NYC Mayor Eric Adams will allow history to repeat itself if he goes through with the insane idea to slash NYPD’s budget

NYC Mayor Eric Adams will allow history to repeat itself if he goes through with the insane idea to slash NYPD’s budget


Insanity is popularly defined as doing the same thing over and over and expecting different results. 

As an example, see slashing the number of cops at the NYPD and believing public safety won’t suffer. 

History proves otherwise. 

In the extremely bloody era of the early 1990s, when the city had more than 2,000 murders a year, the force had fallen to just 29,000 officers.

If Mayor Adams gets his way, it will hit that number again next year through attrition, a drop of about 13% from the current 33,500. 

Can a vicious new crime wave be far behind? 

As Republican Councilman Joe Borelli put it, the “defund the police crowd’s woke dream has come true.” 

There is more than a little irony in the fact that it’s happening under Adams, who ordered cuts in all agencies as he canceled the next five classes of NYPD recruits. 

Adams, a former cop, was elected in 2021 on an anti-crime platform, and there has been real progress in reducing murders and shootings.

But overall crime reports continue to climb and no one who lives in the city believes it’s safe. 

So this is a rotten time to tempt fate by not replacing officers who retire or resign. 

If anything, the city should be expanding the NYPD.

That’s what officials did during a crime wave 30 years ago, and within three years, in 1996, the headcount hit a record 38,310 officers. 

The added troops, combined with the aggressive “broken windows” policing under Mayor Rudy Giuliani, saved Gotham.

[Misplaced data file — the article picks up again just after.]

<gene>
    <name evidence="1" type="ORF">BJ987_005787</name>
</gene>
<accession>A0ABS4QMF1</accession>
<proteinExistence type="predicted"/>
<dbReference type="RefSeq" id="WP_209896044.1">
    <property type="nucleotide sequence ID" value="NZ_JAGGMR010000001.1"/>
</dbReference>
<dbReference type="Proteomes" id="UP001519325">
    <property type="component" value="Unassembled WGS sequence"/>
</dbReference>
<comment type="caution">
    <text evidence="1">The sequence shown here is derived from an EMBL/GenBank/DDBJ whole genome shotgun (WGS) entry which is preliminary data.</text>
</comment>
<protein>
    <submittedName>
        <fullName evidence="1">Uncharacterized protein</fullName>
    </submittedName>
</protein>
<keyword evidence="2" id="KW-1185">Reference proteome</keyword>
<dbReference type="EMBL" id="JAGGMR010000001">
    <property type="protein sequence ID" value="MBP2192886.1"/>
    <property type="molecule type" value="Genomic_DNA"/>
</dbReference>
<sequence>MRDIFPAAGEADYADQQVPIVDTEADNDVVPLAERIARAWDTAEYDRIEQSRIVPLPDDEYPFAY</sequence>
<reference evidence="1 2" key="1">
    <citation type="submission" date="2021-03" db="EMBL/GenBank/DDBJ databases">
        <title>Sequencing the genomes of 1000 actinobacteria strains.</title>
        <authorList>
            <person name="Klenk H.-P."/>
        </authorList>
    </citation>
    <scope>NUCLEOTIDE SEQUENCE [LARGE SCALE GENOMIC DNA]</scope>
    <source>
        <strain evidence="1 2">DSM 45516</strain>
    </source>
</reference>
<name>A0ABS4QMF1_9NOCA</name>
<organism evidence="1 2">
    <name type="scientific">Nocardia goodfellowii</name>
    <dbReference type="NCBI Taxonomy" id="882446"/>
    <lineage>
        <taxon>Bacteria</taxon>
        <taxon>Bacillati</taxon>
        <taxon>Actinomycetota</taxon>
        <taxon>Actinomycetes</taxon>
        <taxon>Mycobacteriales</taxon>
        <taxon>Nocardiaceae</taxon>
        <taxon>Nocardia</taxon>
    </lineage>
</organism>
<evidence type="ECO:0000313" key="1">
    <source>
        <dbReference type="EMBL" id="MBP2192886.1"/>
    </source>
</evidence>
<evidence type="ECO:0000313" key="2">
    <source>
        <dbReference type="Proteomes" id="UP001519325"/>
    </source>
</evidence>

Crime fell for two decades, ushering in a remarkable era of public safety and prosperity that continued through Michael Bloomberg’s three terms. 

Bad Ol’ Days amnesia 

But Adams and the City Council didn’t learn, so here we go again.

Worse, shrinking the force now is asking for double trouble because the city’s population in the early ‘90s was about 7.3 million. 

Today, it’s at least 8.5 million, so 29,000 cops will be a proportionally smaller force than it was then. 

Even more troubling is the main reason the budget is out of whack.

More than 125,000 migrant asylum seekers came to the city to take advantage of free shelter, food and medical care. 

Adams, in calling for 5% cuts in each agency, estimates the total migrant cost will surpass $12 billion over three years, yet for months he was encouraging more of them to come. 

Although President Biden is primarily to blame because of his open border policy, the mayor foolishly boasted of the city’s sanctuary status and rolled out the Welcome Wagon. 

In a memorable example of his inconsistency, he made a deal with a Texas mayor to take numerous busloads of new arrivals even as he blasted the Texas governor as a racist for busing other migrants to New York. 

Adams also had officials meet many of the buses and welcome each new arrival with a goody bag and help in getting taxpayer freebies. 

The wonder is not that so many came to New York.

It’s that millions of others Biden let into America didn’t come here. 

If they had, the city would be overrun and already broke. 

As it is, the mayor is telling public-school parents they might have to replace security guards the city can’t pay and asking wealthy New Yorkers to increase their charity giving to fill empty coffers. 

He might as well tell them to get out of Dodge while they can.